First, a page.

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CRISPR-based technology targets global crop pests

CRISPR-based technology targets global crop pests

The invasive Drosophila melanogaster fruit fly has caused millions of dollars in damage to berries and other crops.Credit: Michelle Bui, University of California, San Diego

Researchers at the University of California, San Diego applied new CRISPR-based technology to a wide range of agricultural needs to target global pests known to destroy valuable food crops.

In 2019, Nikolay Kandul, Omar Akbari and colleagues first demonstrated the Precision Induced Sterile Insect Technology (pgSIT) in Drosophila melanogaster. Controls sex determination and fertility. In the new system, pgSIT-developed insect eggs are placed in targeted populations and only infertile males hatch, thus stalling the species’ fertility.

Kandul, Akbari, and their colleagues proposed a study for use in the Drosophila melanogaster, an invasive fruit fly (also known as the spotted wing fruit fly) responsible for millions of dollars of crop damage. adapted this technique.Progress is documented in the journal GEN Biotechnology.

“It’s a safe, evolutionarily stable system,” said Akbari, a professor in the Department of Cell Developmental Biology at the Faculty of Biological Sciences. “Also, the system does not spread out of control and is not persistent in the environment, both important safety features that help gain approval for use.”

The D. suzukii fly has invaded many parts of the world and caused widespread agricultural and economic damage to several crops such as apples, cherries, raspberries, blueberries, strawberries, peaches, grapes, olives and tomatoes. .

Flies are known to reproduce by laying eggs inside the growing fruit. The larvae are notoriously difficult to control as they feed on the mature pulp, limiting the effectiveness of insecticide sprays. Some flies are known to become resistant to pesticides, and many chemicals used in pesticides are now banned due to threats to human health.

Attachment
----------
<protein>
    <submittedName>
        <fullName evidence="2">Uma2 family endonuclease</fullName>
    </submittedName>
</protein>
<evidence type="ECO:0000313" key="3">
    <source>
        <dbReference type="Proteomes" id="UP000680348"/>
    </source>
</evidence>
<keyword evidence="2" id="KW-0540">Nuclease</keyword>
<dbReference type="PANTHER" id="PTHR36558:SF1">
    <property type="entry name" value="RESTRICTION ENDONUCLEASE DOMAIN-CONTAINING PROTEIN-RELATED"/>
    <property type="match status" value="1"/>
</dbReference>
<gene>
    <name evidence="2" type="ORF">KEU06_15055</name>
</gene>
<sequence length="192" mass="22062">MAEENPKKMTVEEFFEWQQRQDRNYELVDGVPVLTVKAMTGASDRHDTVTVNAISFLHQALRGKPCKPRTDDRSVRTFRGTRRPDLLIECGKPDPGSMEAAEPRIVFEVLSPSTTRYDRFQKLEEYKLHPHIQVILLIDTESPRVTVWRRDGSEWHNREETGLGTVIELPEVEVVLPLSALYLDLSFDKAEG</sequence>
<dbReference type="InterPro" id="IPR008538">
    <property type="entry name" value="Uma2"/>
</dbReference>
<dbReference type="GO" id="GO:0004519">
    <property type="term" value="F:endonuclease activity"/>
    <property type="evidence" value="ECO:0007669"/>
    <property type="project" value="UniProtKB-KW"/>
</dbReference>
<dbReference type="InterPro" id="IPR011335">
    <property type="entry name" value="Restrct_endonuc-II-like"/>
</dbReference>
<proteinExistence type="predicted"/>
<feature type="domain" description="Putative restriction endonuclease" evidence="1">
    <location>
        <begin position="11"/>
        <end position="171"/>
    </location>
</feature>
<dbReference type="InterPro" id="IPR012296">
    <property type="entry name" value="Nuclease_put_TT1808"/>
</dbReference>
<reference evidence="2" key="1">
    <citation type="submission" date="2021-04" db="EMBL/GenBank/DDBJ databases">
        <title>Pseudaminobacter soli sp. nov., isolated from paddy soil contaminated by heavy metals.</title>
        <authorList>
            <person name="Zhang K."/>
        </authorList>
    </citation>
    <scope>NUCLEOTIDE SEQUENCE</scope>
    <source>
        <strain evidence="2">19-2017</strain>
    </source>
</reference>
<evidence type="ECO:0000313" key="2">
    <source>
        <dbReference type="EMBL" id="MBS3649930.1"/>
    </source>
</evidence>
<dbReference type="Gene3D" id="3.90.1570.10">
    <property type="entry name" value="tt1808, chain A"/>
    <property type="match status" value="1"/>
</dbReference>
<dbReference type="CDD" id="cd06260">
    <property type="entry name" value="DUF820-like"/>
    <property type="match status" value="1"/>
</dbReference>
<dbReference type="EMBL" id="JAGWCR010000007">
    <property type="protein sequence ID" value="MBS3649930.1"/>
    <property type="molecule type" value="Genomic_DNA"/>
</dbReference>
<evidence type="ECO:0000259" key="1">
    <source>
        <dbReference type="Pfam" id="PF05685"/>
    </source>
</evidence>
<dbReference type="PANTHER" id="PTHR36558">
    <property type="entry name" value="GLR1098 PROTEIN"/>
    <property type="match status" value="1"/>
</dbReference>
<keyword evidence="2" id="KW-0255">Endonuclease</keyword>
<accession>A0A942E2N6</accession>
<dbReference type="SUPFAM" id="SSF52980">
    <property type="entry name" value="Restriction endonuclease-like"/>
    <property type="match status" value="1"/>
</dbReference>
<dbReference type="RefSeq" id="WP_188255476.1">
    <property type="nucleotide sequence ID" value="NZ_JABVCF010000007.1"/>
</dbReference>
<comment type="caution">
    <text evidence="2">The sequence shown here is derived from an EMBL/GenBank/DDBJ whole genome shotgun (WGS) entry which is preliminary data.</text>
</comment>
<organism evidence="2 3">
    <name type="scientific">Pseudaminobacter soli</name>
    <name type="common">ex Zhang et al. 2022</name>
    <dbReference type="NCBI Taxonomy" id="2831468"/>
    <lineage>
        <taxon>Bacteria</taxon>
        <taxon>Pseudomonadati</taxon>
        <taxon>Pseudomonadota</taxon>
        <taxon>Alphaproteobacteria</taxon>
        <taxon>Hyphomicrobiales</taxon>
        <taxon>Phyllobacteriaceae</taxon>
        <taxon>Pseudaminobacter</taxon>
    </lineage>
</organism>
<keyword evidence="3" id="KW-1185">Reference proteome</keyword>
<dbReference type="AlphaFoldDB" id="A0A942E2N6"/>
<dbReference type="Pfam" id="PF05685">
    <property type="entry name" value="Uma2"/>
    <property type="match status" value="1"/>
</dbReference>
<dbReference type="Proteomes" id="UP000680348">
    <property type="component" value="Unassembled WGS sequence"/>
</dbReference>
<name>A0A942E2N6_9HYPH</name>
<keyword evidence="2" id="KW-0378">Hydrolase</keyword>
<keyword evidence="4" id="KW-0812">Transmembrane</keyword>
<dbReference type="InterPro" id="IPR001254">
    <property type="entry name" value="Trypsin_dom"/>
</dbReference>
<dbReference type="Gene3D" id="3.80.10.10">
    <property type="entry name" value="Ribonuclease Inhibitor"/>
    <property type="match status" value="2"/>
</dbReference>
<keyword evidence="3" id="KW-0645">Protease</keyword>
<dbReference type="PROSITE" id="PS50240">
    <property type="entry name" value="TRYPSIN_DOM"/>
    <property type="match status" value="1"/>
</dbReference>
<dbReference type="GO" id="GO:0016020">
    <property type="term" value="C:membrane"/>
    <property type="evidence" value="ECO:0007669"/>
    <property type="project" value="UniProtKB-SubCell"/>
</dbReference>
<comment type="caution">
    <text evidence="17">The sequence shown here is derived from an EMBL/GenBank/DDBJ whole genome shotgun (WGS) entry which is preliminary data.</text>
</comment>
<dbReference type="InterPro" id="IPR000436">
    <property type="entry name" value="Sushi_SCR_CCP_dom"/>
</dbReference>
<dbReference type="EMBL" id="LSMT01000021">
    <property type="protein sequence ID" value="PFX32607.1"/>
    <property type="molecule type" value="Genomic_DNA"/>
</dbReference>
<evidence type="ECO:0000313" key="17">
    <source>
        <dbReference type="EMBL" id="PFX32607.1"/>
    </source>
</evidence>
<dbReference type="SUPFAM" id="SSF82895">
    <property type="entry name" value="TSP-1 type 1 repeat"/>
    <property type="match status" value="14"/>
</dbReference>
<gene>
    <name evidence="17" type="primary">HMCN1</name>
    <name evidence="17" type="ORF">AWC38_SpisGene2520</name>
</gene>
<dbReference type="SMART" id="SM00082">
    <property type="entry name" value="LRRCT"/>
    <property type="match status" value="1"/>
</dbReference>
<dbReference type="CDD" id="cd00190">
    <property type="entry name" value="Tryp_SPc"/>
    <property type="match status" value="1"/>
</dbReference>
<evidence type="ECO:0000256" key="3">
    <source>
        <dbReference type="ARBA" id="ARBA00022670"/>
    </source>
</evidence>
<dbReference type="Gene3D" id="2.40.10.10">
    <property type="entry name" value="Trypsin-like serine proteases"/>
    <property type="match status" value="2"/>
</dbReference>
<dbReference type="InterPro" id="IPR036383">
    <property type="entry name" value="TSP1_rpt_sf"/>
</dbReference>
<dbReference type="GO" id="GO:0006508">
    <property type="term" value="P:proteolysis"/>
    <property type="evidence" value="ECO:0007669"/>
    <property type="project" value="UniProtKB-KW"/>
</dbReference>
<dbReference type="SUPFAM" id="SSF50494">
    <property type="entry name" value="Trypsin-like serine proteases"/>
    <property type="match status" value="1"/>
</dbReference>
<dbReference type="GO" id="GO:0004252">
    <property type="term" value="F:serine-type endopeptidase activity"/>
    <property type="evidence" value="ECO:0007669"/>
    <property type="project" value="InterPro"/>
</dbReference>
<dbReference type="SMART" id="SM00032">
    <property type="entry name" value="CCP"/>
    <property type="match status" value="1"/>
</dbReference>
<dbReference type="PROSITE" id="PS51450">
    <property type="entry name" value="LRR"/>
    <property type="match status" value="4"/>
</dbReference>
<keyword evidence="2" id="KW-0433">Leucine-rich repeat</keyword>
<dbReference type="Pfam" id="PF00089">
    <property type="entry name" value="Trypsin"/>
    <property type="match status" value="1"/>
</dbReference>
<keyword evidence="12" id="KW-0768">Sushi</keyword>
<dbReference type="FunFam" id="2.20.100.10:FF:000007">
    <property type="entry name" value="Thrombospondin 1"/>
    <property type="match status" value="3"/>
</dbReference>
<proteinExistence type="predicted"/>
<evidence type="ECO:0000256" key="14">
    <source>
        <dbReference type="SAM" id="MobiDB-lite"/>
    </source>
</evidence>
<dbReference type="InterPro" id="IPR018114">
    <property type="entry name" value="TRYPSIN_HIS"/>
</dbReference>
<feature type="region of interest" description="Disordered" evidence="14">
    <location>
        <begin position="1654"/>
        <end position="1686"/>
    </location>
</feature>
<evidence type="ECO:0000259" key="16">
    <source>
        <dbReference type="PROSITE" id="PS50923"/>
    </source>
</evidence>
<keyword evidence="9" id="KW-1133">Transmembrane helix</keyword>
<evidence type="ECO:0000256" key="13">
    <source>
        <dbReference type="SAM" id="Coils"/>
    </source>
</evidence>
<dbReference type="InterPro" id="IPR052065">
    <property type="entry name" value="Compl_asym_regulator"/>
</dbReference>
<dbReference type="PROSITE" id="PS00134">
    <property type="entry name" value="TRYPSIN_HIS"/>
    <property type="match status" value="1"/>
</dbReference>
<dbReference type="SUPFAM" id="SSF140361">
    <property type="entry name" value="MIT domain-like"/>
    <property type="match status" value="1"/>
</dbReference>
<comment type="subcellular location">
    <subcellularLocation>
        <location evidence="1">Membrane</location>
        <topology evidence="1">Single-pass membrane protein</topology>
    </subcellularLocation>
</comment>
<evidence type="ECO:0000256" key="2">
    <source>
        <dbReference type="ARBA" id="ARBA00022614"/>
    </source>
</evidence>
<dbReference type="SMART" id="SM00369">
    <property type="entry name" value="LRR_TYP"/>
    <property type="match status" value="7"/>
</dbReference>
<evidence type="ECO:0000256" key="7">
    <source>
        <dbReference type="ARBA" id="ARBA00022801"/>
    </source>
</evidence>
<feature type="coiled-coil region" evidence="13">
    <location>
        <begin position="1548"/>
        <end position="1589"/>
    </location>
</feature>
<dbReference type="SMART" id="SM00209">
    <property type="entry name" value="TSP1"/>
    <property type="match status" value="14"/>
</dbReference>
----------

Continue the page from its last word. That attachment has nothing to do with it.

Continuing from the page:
The concept behind pgSIT dates back to the 1930s. This time, farmers found a way to release sterile males into their crops to reduce pest damage. By the mid-20th century, US farmers began using radiation to kill pests such as the New World screwworm fly.

  • CRISPR-based technology targets global crop pests

    Stephanie Gamez, a former UC San Diego graduate student, created this artistic depiction of genetics and fruit pest Drosophila suzukii. Credit: Stephanie Gamez

  • CRISPR-based technology targets global crop pests

    Spotted winged fruit flies lay their eggs inside strawberries and other ripe fruits.Credit: Michelle Bui, University of California, San Diego

By using CRISPR, scientists at the University of California, San Diego sidestepped the need for harmful radiation, and instead used CRISPR editing to develop D. suzukii, a plant essential for female viability and male fertility. We specifically targeted genes. As expected, pgSIT eggs may be produced in factories and released to sites infested by pests such as D. suzukii. The eggs can be unfolded directly onto the site where the flies are inflicting damage, and after about two weeks only sterile males hatch. Emerging in sufficient conditions to compete with males, they immediately seek out females to mate with and produce non-viable offspring.

“This technology replaces the need for pesticides and only suppresses target species populations,” Akbari said. “Over the past four years, he has developed pgSIT for several different species. Going forward, he hopes to use it as a platform technology that can be transplanted to any range of pests to safely solve real-world problems. increase.”

Agragene Inc., a private biotechnology company co-founded by Akbari, has licensed its pgSIT-based technology from the University of California, Riverside (where Akbari first led technology development), and has pgSIT managed by the U.S. Department of Agriculture. is being tested on D. suzukii. The company hopes that this trial will demonstrate the safety and efficacy of his pgSIT and that the technology will receive regulatory approval for a wide range of agricultural applications.

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For more information:
Nikolay P. Kandul et al, Precision Guided Sterile Males Suppress Populations of an Invasive Crop Pest, GEN Biotechnology (2022). DOI: 10.1089/genbio.2022.0019

Courtesy of University of California, San Diego

Quote: CRISPR-Based Technology Targets Global Crop Pests (18 Aug 2022) 19 Aug 2022 crop-pest.html

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